Spain and the United States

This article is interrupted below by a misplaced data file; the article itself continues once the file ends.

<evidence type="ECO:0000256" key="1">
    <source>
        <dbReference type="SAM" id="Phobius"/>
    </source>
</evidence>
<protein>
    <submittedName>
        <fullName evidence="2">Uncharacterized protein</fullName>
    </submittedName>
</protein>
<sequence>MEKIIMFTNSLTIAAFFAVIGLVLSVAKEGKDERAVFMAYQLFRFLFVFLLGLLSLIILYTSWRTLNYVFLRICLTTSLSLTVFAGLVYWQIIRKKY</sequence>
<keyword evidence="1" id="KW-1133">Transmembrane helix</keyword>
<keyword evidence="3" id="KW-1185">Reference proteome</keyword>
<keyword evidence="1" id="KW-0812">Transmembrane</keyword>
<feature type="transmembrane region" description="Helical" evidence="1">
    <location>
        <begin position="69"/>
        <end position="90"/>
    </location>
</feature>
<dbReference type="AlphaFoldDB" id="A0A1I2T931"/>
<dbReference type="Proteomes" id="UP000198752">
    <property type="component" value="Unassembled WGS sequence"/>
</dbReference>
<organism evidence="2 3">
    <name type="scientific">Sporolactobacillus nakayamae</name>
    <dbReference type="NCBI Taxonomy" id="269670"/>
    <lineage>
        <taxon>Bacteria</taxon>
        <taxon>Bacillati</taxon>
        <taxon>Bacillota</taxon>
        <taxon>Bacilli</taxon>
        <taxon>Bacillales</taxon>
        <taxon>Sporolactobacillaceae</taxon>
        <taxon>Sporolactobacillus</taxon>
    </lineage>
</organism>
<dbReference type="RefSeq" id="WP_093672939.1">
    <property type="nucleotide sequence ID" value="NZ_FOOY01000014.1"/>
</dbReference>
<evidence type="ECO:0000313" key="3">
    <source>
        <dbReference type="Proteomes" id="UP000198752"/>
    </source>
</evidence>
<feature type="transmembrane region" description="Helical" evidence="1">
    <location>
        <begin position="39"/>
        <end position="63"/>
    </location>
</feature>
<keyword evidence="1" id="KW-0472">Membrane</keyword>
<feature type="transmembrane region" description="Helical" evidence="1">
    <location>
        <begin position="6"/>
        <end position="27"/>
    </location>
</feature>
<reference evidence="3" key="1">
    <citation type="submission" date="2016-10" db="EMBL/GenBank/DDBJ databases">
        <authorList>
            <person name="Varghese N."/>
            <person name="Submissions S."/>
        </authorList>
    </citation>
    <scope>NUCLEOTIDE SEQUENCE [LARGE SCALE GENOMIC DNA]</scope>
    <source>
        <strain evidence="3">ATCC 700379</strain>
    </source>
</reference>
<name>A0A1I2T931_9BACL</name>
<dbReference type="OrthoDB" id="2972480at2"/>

We examine the national origins, legal status, length of residence in the country, educational achievement, present occupational situation, and income of immigrant parents on the basis of ILSEG’s parental survey. Results are compared systematically with those obtained by the Spanish Immigrant National Survey a few years earlier and by the CILS parental survey in 1995. Despite the differences in national settings and time, immigrant parents in Spain are quite similar in terms of human capital, length of residence in the country, and present occupational status to their counterparts in the United States. They are also similar in their high educational ambition for the children, regardless of national origin or human capital background. Differences emerge in the transmission of such high aspirations to second-generation youths, which are much higher in the United States than in Spain. Other aspects of the economic and psycho-social adaptation profile of immigrant parents in both countries, such as perceptions of discrimination and co-ethic solidarity, are further explored.
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